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System Builder Marathon: Performance And Value Compared

Results: Battlefield 3

A 200 FPS limit in Battlefield 3 hurts value for both the $2550 and $1300 boxes, since their performance is capped in any price-to-performance analysis. The results become more interesting when graphics detail levels push GPU performance below the cap, but that doesn’t happen consistently for the $2550 machine until we reach 4800x900.

The $650 PC only gets tested up to 4800x900, and even then survives that high mark at Ultra quality details when Paul overclocks it.

  • ryude
    Value is one thing, but when it comes to gaming you have to build for a minimum acceptable framerate and graphical fidelity. Once you factor those in you see that the $1300 build is indeed the value leader. The $650 build cannot play all games at 1080p60, high settings, and decent AA.
    Reply
  • itzsnypah
    It always seems that to be the best value in SBM you need the cheapest case, psu and motherboard and spend as much as you can on graphics.
    Reply
  • rolli59
    Agree with the value pick and now looking to see what you guys did for $350!
    Reply
  • Martell1977
    So at what price point does diminishing returns really kick in, approximately? Would spending a little more on the GPU for the $650 still be a solid value add?

    Basically, at what point between $650 and $1300 does the price/performance ratio seriously diminish?
    Reply
  • Crashman
    11603306 said:
    It always seems that to be the best value in SBM you need the cheapest case, psu and motherboard and spend as much as you can on graphics.
    That doesn't stop me from setting a minimum quality standard for the high-end build, that comes at a higher price than the minimum performance standard. And, it doesn't stop me from adding a secondary storage drive, because these are things that the owner of this system would expect to have. I go into this knowing that I'm "wasting" money on quality, features and convenience items, and it doesn't bother me at all :)
    11603341 said:
    So at what price point does diminishing returns really kick in, approximately? Would spending a little more on the GPU for the $650 still be a solid value add?

    Basically, at what point between $650 and $1300 does the price/performance ratio seriously diminish?
    One of our SBM's focused on that question. It's currently somewhere around $700.

    Reply
  • ingtar33
    11603258 said:
    Value is one thing, but when it comes to gaming you have to build for a minimum acceptable framerate and graphical fidelity. Once you factor those in you see that the $1300 build is indeed the value leader. The $650 build cannot play all games at 1080p60, high settings, and decent AA.

    you didn't bother reading the benching at all apparently. The 650 build was way over 60fps in all titles on ultra settings at 1080p except for far cry (it was even over 60fps on skyrim, which really hates amd cpus). Far Cry 3 has always been a gpu melter in the category of crysis 3; so it shouldn't be surprising a 760gtx can't max fc3 on ultra at 1080p. It doesn't in any other bench anywhere either. And fc3 was clearly playable on ultra at 1080p (30-40fps). Personally if i built a $650 machine and it killed every game i threw at it at 1080p and 60fps i'd call it a day. there really isn't a reason to spend more on your hardware unless you're going to spend a fortune on better/multiple monitors with bigger resolutions...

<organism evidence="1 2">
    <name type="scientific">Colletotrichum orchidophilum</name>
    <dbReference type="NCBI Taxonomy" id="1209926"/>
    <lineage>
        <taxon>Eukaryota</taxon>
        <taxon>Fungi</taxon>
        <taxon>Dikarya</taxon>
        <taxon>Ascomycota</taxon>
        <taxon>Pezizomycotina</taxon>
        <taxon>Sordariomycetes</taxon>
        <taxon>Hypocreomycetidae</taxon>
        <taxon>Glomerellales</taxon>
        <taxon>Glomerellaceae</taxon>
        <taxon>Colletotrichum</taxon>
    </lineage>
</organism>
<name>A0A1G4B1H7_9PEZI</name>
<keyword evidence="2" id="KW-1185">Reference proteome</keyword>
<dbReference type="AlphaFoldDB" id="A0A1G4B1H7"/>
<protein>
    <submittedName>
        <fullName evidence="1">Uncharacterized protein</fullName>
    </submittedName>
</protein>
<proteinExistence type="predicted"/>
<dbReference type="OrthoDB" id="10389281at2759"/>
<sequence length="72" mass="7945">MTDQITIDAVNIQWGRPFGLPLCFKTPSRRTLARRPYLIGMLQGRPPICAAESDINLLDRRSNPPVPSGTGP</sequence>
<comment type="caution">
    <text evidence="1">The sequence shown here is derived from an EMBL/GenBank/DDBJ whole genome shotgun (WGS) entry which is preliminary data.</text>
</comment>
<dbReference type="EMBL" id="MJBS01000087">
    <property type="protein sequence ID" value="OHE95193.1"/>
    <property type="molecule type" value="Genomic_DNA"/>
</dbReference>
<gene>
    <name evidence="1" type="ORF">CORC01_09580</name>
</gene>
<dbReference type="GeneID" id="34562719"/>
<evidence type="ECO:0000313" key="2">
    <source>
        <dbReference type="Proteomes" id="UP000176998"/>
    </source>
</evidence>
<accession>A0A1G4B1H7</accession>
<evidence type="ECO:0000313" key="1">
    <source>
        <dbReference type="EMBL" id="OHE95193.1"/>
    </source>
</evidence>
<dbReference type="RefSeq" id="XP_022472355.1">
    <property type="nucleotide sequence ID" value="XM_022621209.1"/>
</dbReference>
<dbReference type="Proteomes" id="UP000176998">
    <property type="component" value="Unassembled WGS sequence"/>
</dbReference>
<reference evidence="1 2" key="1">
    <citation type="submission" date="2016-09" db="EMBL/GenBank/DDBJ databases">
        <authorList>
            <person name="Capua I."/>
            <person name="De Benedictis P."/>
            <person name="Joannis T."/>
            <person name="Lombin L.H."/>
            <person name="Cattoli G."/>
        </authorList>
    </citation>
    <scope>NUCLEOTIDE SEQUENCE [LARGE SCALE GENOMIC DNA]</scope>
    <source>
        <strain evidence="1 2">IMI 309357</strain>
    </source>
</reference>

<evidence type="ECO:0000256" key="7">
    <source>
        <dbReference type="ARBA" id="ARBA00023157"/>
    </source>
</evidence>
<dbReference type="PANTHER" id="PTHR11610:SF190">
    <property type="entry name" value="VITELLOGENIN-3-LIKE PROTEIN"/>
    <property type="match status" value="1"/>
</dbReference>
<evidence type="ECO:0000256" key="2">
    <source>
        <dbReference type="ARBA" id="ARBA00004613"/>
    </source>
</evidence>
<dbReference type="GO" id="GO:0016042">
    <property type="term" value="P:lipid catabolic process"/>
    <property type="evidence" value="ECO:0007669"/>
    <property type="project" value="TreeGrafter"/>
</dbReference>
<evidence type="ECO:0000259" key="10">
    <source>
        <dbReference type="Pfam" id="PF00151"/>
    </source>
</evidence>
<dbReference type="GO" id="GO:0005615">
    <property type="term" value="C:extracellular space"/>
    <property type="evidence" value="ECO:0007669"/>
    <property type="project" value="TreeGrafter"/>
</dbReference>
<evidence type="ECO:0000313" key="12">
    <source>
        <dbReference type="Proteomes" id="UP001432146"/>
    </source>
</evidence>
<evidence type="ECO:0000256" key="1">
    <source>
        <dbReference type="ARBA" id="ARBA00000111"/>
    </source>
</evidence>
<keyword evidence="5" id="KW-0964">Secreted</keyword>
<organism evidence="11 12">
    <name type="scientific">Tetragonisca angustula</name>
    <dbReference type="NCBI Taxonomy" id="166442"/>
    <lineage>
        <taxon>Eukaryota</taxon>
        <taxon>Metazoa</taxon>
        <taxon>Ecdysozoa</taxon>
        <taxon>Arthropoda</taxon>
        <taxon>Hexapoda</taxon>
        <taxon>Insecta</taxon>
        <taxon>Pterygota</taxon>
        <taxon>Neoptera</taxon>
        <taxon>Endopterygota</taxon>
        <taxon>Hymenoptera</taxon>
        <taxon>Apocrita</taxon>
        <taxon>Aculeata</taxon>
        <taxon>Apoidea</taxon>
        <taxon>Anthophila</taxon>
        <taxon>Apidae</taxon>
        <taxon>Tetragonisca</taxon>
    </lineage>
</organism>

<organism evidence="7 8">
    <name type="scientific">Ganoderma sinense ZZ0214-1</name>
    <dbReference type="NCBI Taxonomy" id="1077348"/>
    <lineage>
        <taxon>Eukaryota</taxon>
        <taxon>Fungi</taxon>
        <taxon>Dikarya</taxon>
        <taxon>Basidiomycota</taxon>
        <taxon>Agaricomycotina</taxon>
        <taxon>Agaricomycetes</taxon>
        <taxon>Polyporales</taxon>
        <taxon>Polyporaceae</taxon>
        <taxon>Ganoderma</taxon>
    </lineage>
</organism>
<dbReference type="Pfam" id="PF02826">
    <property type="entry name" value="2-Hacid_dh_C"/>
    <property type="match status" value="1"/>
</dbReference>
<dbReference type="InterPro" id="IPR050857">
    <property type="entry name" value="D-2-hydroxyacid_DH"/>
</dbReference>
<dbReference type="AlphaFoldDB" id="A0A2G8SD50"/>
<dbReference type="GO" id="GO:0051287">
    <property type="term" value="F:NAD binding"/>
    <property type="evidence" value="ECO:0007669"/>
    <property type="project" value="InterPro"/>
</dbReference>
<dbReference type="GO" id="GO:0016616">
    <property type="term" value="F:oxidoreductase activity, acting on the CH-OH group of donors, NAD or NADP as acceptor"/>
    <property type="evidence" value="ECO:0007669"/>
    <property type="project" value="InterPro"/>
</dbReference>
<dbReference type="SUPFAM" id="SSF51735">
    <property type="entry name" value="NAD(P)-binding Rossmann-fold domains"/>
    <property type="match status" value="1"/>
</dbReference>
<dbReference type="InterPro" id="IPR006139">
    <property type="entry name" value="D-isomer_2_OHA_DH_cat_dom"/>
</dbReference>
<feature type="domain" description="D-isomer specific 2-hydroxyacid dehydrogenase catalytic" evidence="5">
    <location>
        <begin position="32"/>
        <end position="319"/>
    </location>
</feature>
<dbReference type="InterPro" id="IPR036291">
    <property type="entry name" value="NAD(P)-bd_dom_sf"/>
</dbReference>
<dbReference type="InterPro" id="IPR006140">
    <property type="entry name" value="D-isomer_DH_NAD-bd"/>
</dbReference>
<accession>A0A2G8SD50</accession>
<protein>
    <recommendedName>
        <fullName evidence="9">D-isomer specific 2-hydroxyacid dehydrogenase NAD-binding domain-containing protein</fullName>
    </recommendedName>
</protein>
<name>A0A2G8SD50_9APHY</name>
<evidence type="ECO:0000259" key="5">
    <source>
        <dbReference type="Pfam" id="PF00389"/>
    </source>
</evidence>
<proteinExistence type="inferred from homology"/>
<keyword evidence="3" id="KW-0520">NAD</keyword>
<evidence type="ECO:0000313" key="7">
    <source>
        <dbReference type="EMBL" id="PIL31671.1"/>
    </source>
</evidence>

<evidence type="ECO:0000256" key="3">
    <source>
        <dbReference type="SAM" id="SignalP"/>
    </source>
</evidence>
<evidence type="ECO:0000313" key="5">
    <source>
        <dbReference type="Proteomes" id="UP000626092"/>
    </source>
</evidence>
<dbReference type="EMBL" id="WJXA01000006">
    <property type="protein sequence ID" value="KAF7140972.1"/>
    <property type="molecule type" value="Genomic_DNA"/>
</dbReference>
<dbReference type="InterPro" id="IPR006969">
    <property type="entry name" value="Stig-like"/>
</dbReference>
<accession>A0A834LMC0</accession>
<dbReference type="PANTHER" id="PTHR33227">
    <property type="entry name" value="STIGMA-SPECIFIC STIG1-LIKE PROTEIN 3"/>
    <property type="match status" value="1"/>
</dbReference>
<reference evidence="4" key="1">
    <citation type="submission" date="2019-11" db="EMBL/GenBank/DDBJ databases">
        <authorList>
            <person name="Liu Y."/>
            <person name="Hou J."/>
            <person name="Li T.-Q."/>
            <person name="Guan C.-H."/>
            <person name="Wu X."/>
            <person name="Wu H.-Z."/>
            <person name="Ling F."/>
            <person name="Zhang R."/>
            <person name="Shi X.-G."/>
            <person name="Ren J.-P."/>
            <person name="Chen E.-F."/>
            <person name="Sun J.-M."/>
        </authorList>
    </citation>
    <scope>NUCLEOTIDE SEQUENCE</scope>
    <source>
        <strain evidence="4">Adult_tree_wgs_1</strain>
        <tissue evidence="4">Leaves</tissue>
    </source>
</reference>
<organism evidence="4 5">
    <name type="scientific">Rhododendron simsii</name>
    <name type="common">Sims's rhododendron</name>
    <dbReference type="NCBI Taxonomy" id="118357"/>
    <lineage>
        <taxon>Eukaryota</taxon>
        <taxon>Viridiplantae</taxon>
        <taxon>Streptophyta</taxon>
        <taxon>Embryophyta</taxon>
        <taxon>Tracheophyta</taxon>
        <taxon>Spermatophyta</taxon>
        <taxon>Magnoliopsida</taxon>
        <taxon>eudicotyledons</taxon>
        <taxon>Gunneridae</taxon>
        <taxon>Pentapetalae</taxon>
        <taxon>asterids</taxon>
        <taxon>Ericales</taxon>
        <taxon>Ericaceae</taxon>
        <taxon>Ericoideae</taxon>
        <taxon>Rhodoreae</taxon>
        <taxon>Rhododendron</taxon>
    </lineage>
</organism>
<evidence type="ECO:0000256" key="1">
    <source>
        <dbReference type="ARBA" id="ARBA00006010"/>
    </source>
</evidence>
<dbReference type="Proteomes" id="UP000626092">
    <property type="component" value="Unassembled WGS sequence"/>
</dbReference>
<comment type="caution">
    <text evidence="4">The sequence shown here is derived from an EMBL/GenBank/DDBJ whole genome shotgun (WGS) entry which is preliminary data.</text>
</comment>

Computer tech has come a long way, that we basically have a mainstream gaming platform at 1080p for $650 is a great thing.
    Reply
  • nerrawg
    11603258 said:
    Value is one thing, but when it comes to gaming you have to build for a minimum acceptable framerate and graphical fidelity. Once you factor those in you see that the $1300 build is indeed the value leader. The $650 build cannot play all games at 1080p60, high settings, and decent AA.

    Actually what you realise is that the CPU on the $650 build is probably good enough for a GTX 780/AMD7970 or 2 GTX 760's in SLI. With that added expenditure of only $150-300 you could play anything you want to at 1080p without the PC breaking a sweat. It goes to show that, while the AMD Piledrivers are far behind intel's quad core K series, they can still represent decent value for a gaming PC. Nice article.
    Reply
  • m32
    ingtar33, I agree with you. In the coming months your $650 is going to get you more with AMD's 7000 series price dropping. More money is great if you got it. Get your Titans if you can! Average folks are going to be sticking to the sub $850 range.
    Reply
  • icerider
    Great SBM guys. Would have preferred to see the $650 machine get this,
    GIGABYTE GV-R795WF3-3GD Radeon HD 7950 3GB for $224 ($199 after rebate)
    and spent the additional money on a ,
    COOLER MASTER Hyper 212 Plus
    which gives plenty of headroom to take a fx-6300 to an easy 4.5 ghz OC with low temps. Just built my first 2 FX-6300s this way with absolutely no problem.
    With an extra Gig of graphics memory, comparable gpu oc ability and framerates and a solid OC on the cpu I think this system would be an easy walk away winner.
    Reply
  • bemused_fred
    OK, OK, OK. Could someone please explain why there are benchmarks in this at all? Does anyone ever expect the $650 PC to come near the $1300 and $2550 ones withs superior hardware? It's a complete waste of time to make those graphs, because a 5-year-old can probably tell you what the results will be: the more expensive stuff gets you better performance.
    Reply